Peter Beinart

The Marco Rubio Show (Aid and Comfort)

Sen. Marco Rubio (R-FL) announces his candidacy for the 2016 GOP presidential nomination on 13 April 2015. (AP Photo)

“George W. Bush said America was at war with an ideology that had ‘hijacked Islam’ in the same way Nazism had hijacked Germany or communism had hijacked Russia. Barack Obama has argued that even this assessment gives violent jihadists a stature they don’t deserve. Rubio, by contrast, is going far beyond Bush. And he’s doing exactly what the Islamic State wants: He’s equating ISIS with Islam itself.”

Peter Beinart

There really is nothing like giving aid and comfort to the enemy.

Or, rather, this is how you run for president in 2016 if you are a Republican.

Peter Beinart of The Atlantic dissects the Florida junior’s remarks regarding the Paris terror, a case study in getting everything wrong while running for president.

One would think the general threat Daa’ish presents against humanity would suffice, but for Republicans that isn’t good enough. In February, Congressional Republicans refused a specific authorization for use of military force against Daa’ish because it wouldn’t have been a big enough war for their satisfaction. Meanwhile, Sen. Rubio, whose campaign slogan is itself a war cry, has shown himself something of a dim bulb in questions of foreign policy. Steve Benen notes, “the Republican field is dominated by candidates with no meaningful experience in or understanding of foreign affairs”, and at some point along the way this ought to become a relevant consideration. Whether it means anything to Republican voters at present remains to be seen; whether it means anything when voting starts is an unresolved question. Still, though, the seeming now-more-than-everism among warmongering Republicans is a bit unsettling; if they intend to keep it up through the general, we might also hope they will at some point find a clue. Otherwise, it is all noise and fury, and not even a spark of useful thought.

Something goes here about the soft bigotry of low expectations, and the devastating toll it can incur.

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Image note: Sen. Marco Rubio (R-FL) announces his candidacy for the 2016 GOP presidential nomination on 13 April 2015. (AP Photo)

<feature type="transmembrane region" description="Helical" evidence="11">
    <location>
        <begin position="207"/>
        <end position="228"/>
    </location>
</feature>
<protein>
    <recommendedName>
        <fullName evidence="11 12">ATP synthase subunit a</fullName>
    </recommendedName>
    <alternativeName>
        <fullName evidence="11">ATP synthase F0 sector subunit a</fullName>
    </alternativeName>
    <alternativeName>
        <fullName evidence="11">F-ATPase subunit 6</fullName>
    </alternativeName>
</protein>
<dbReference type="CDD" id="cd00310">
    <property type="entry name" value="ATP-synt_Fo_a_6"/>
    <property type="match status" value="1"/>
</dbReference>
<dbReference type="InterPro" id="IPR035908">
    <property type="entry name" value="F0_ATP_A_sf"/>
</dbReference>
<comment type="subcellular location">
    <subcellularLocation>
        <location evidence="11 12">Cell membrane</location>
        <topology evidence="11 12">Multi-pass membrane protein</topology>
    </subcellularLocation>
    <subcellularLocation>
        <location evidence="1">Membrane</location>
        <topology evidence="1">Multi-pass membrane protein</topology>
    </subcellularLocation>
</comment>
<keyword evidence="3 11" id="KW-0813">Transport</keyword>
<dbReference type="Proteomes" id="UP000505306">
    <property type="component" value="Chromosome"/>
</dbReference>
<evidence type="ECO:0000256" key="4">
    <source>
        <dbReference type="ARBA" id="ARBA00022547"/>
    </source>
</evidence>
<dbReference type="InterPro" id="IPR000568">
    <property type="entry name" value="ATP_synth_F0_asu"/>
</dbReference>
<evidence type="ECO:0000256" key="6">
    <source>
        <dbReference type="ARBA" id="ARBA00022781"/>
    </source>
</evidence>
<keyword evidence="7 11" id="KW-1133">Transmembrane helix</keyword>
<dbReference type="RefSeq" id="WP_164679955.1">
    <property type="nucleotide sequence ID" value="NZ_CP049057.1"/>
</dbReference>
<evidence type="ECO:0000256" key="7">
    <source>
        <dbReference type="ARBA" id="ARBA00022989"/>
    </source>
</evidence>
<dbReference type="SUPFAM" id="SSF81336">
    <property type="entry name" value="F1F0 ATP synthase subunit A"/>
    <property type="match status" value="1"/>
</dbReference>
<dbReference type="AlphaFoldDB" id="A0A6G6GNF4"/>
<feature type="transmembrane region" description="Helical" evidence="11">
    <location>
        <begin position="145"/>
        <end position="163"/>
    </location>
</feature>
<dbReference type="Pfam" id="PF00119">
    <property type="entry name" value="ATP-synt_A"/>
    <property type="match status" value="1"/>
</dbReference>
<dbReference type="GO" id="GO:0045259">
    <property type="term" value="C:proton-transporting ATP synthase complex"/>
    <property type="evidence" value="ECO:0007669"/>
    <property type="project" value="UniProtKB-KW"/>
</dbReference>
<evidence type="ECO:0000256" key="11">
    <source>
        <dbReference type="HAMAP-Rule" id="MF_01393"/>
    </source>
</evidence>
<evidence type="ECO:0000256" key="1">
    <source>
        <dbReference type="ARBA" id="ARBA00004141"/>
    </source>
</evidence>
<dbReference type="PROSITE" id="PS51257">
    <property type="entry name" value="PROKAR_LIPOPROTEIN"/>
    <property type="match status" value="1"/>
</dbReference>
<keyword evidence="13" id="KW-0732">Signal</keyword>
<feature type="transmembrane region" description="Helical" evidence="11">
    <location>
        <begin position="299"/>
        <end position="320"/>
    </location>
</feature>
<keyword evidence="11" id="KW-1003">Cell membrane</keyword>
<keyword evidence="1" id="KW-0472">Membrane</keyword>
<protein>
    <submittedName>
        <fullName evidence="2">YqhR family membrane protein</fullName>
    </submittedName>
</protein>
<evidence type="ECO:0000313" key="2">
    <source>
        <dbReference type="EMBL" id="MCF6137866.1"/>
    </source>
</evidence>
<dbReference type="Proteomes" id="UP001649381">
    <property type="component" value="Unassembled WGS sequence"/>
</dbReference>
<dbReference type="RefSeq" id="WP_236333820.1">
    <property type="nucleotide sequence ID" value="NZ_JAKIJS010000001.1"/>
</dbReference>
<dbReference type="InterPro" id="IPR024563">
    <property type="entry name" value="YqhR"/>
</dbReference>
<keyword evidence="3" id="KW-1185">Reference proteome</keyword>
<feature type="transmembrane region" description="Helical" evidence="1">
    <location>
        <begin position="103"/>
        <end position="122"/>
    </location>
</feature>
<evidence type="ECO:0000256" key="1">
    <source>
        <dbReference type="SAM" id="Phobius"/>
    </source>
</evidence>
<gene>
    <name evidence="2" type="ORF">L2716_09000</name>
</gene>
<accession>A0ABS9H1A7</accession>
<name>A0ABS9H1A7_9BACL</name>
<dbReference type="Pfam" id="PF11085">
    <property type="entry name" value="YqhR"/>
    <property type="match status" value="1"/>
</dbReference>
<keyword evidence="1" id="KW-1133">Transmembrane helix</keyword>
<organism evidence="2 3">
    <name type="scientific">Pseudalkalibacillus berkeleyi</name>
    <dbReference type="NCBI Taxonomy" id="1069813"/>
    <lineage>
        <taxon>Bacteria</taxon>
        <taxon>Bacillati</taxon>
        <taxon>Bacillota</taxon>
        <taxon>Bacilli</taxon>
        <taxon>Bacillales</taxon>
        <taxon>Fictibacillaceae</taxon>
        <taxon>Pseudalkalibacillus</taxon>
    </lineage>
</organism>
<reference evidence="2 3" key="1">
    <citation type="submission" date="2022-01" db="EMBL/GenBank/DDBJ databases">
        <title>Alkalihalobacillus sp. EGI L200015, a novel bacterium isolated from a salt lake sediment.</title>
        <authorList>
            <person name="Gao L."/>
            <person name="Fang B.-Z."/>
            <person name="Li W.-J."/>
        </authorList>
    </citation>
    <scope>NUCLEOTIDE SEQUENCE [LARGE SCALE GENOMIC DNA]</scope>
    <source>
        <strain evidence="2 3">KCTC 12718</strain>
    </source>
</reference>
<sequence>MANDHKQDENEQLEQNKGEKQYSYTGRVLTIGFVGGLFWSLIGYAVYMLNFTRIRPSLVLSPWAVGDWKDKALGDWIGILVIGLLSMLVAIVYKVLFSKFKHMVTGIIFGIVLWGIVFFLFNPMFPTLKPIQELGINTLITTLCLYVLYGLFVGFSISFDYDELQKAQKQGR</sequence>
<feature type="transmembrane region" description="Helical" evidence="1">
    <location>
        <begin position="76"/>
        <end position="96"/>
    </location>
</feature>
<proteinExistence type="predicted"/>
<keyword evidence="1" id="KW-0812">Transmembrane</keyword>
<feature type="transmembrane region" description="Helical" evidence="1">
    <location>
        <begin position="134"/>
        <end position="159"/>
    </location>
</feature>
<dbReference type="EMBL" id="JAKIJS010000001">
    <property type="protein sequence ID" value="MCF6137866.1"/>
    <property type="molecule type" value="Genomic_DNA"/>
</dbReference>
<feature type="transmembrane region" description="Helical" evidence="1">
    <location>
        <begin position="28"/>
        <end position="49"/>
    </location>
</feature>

Beinart, Peter. “​ISIS Is Not Waging a War Against Western Civilization”. The Atlantic. 15 November 2015.

Benen, Steve. “GOP offers a lesson on how not to respond to terrorism”. msnbc. 16 November 2015.

The Marco Rubio Show (Gaffe Rig)

Marco Rubio: A New American Century

There are so many places to go and bizarre spectacles to see, but for the moment these paragraphs from Steve Benen ought to be devastating:

Rubio, a member of both the Senate Foreign Relations Committee and the Senate Intelligence Committee, is basing much of his campaign on his alleged expertise on international affairs. The far-right Floridian would love nothing more than to be seen as the candidate who has a “deep understanding” of “the threats that the world is facing.”

But Rubio has run into Trump-like problems of his own. Just last week, in a big speech on foreign policy, the GOP senator told an embarrassing whopper about military preparedness, touching on an issue Rubio should have understood far better.

Sen. Marco Rubio, R-Fla., arrives for the Senate Republicans' policy lunch in the Capitol on Tuesday, Sept. 17, 2013. (Bill Clark/CQ Roll Call/Getty)In June, Rubio was asked about his approach towards Iraq. Told that his policy sounds like nation-building, the senator responded, “Well, it’s not nation-building. We are assisting them in building their nation.”

Just this year, Rubio has flubbed the details of Iran’s Green Revolution. His criticisms on the Obama administration’s approach towards Israel were quickly discredited as nonsense. His statements of nuclear diplomacy were practically gibberish.

In the spring, Rubio had a memorable confrontation with Secretary of State John Kerry, which was a debacle – the senator stumbled badly on several key details, and Kerry made him look pretty foolish.